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Odiorne State Park Ecosystem Restoration Management presentation
2023 - 2024 Annual Work Plan

During the past decade, the Division of Parks and Recreation in partnership with the Rockingham County Conservation District (RCCD) have invested over $600,000 dollars (operating and grant funds) and over 10,000 volunteer hours to restore the native coastal habitats found at Odiorne Point State Park which include some of the rarest ecosystems in the State.  Following the Odiorne Point State Park Invasive Plant Management Plan (the Plan) the goal is to restore native plant communities through the control of invasive plant species infestations which will benefit native plant species, wildlife, and improve aesthetic and recreational opportunities and public safety in the park.

Crane in forest

Since 2010, the RCCD has been able to initiate restoration 175 +/- acres of coastal habitat, including projects to: eliminate Phragmites from a coastal salt pond, restore the Bayberry beach plum maritime shrubland on a cobble dune, and eliminate buckthorn from a freshwater wetland that supported two state listed damselflies.  Additional resources will be needed for continued maintenance of these habitat types to prevent invasive plants from regaining a strong-foothold on the coastal habitats found here. Restoration design now also includes looking toward future potential conditions with accelerated sea level rise.  You will likely begin to see changes in conditions to ensure the most appropriate coastal access, which will be determined by partners soon.


When the Plan was created, at least 18 of 26 prohibited species on the state invasive plant list and 230 acres of the 330-acre park were heavily invaded by invasive plants. Species with the greatest threat to freshwater and brackish or coastal environments include glossy buckthorn (Frangula alnus) and common reed (Phragmities).  These two plants are known to spread rapidly, forming monocultures that outcompete native wetland species in relatively short time spans.  The major threats to our coastal forested communities include Oriental bittersweet (Celastrus orbiculatus), glossy buckthorn, and bush honeysuckles (Lonciera spp.)  All these plants can be found around the Frost Point area, and the western sections of the park.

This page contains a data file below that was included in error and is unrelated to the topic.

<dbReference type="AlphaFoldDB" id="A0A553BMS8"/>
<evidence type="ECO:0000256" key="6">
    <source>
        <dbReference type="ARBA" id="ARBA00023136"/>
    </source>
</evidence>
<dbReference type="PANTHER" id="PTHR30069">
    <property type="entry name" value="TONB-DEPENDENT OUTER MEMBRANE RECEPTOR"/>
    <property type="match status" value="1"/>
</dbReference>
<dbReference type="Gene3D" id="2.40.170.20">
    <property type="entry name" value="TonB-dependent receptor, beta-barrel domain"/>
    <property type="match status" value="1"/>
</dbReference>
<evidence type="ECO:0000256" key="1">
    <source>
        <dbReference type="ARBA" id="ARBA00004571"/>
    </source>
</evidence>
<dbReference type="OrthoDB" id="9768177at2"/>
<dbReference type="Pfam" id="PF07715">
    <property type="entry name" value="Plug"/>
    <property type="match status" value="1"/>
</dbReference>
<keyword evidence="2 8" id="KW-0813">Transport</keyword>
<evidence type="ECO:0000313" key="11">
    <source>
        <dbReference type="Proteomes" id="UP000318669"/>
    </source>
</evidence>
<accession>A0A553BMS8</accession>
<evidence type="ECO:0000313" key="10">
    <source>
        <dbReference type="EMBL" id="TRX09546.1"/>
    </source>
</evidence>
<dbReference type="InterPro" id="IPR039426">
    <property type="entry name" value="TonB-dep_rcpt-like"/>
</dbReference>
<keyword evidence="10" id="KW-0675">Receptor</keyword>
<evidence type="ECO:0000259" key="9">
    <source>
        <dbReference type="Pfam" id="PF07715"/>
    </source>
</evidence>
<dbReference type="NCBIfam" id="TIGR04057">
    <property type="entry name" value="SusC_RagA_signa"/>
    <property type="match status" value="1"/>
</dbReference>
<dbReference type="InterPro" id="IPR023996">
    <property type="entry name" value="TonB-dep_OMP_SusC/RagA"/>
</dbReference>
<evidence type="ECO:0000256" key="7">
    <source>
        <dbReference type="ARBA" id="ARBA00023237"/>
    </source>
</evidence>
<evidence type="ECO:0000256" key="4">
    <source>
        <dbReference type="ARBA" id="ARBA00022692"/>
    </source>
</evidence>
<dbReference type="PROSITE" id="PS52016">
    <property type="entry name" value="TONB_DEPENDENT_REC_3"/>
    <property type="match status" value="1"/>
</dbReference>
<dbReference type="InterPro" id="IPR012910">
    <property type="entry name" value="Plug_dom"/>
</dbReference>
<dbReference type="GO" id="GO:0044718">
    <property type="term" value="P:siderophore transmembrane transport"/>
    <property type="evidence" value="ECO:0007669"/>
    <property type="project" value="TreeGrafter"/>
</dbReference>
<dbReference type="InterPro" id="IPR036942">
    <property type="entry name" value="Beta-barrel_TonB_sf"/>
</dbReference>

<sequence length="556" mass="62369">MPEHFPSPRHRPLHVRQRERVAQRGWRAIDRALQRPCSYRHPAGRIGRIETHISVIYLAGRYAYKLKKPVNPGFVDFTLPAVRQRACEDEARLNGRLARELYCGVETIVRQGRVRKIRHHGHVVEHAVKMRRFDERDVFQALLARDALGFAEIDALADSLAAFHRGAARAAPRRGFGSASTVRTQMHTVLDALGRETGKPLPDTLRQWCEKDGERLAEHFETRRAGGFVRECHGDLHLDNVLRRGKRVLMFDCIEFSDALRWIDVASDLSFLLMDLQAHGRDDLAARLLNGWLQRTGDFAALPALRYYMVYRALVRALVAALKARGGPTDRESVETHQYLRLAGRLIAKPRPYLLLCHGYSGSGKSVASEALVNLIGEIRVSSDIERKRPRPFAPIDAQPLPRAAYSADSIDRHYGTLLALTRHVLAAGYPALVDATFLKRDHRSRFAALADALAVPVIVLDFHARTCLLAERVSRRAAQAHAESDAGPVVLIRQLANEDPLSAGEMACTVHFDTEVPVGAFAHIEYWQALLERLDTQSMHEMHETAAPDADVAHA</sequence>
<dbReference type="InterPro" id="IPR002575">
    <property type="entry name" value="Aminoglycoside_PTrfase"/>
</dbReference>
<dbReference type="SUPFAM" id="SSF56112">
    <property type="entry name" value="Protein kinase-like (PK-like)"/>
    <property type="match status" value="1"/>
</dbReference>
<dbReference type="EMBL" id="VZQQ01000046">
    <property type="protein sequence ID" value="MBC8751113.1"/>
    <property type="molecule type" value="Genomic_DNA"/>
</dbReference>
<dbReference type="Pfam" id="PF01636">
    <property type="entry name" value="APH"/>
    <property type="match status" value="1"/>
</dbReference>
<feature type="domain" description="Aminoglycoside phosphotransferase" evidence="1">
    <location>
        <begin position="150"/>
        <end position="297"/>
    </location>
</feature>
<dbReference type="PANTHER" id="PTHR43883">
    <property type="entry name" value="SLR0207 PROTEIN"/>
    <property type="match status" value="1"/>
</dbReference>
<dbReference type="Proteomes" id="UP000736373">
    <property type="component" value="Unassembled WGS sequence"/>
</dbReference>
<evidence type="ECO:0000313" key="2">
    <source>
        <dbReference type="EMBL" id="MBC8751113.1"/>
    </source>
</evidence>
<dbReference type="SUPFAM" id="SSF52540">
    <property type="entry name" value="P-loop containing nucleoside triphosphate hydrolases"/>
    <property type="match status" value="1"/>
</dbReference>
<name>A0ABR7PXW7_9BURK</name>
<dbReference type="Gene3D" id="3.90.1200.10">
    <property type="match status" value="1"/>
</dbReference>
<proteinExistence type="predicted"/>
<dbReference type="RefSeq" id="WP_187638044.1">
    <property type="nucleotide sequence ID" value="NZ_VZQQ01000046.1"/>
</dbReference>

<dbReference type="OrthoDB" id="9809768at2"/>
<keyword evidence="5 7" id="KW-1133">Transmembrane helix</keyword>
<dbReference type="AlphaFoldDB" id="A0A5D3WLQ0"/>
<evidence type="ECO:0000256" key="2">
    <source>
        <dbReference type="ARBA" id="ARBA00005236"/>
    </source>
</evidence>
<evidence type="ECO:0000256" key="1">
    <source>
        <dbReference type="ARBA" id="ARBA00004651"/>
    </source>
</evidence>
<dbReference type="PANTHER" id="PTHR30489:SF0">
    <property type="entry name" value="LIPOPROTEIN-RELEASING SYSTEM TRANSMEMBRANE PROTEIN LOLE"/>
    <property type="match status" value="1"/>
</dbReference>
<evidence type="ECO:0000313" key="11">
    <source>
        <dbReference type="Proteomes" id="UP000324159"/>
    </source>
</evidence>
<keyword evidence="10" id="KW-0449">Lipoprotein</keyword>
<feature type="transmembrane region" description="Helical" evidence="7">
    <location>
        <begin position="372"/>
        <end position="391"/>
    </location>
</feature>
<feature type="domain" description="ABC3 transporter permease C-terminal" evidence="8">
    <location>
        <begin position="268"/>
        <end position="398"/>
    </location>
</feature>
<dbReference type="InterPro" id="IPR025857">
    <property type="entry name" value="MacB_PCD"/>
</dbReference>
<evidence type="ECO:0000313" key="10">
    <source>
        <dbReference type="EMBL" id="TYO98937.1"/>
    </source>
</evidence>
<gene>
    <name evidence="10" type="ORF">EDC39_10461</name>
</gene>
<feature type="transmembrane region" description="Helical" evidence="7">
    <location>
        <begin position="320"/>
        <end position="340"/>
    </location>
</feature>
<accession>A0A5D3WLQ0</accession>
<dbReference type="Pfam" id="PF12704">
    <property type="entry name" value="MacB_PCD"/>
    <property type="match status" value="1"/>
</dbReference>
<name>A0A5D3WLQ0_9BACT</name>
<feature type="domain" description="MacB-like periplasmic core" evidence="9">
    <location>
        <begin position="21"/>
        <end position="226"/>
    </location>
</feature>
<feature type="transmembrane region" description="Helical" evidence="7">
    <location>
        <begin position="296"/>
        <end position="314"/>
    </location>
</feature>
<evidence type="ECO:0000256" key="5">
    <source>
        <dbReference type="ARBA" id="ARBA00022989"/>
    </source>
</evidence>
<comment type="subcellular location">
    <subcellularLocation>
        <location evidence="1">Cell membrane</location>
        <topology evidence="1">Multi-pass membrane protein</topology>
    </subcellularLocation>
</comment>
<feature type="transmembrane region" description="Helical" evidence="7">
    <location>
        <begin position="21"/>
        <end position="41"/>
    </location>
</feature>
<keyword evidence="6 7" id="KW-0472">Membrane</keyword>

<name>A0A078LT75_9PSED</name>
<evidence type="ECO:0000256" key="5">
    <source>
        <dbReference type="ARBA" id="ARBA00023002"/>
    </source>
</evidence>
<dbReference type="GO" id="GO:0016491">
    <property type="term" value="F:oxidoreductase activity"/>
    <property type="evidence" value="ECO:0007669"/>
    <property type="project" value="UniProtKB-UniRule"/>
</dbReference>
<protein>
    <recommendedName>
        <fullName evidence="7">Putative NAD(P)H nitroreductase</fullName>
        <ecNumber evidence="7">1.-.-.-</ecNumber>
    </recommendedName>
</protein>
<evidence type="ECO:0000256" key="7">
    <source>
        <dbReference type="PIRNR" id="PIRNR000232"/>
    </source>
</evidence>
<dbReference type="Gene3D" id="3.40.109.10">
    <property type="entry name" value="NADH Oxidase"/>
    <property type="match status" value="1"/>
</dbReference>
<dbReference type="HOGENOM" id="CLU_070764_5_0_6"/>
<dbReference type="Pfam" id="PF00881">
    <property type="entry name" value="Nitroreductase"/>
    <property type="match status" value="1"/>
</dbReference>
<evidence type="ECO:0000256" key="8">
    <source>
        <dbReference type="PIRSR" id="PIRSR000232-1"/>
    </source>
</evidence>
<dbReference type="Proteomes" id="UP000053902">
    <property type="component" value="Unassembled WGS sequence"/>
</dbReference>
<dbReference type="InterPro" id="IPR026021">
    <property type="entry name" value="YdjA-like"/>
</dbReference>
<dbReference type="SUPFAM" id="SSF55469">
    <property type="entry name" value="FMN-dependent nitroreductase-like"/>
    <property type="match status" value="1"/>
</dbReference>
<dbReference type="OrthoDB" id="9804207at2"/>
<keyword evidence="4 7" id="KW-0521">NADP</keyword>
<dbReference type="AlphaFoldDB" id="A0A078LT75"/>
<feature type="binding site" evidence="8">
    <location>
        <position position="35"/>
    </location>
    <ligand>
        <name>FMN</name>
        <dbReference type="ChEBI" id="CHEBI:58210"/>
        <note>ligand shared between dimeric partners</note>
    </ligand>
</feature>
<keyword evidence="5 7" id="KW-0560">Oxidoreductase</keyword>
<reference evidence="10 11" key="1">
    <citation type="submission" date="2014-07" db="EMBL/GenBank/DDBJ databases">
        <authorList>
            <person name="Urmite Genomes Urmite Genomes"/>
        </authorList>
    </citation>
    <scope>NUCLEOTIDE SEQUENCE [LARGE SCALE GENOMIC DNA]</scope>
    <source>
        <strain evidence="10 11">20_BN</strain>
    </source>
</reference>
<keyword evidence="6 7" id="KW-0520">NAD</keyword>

Twisted tree branch

Many of the invasive species within the park have been targeted for control using multiple Integrated Pest Management (IPM) techniques including mechanical and careful chemical control methods.  The RCCD continues to work inside guidelines for protecting historical and cultural resources, and to collaborate with our partner agencies to ensure appropriate management techniques are implemented. 

Much of the project also relies on holding education and outreach sessions on site that include IPM techniques and native plantings.  Rare and imperiled coastal habitats, and a few community types that are globally rare are located at Odiorne.  Partner collaboration and significant volunteer assistance really makes this coastal habitat restoration project at Odiorne Point State Park a successful model.  

In December 2022, with support from partners including the Department of Natural and Cultural Resources (DNCR) and the Department of Environmental Services, Coastal Program, RCCD was able to secure a careful restoration contractor with knowledge of invasive plants.  Our contractor used an excavator with a mounted drum mower to mow densely populated invasives generally found to the west of Frost Point Road.  This area also contains rare coastal native habitats, and restoration will soon begin to reestablish these native habitats.    

Piles of sticks in woods with trail

Please take care in these areas, and do not access the newly mowed spots as native habitat restoration will begin in the Spring/Summer of 2023/2024.  Temporary signage has been posted and please keep use the existing trails and paths, and do not venture into any newly opened areas.   

Volunteers are always needed to help with site preparation and native plantings please contact Rockingham County Conservation District through their website if you’d be interested in volunteering

People cleaning up park  Crane cleaning up debris  People cleaning up park  People cleaning up park
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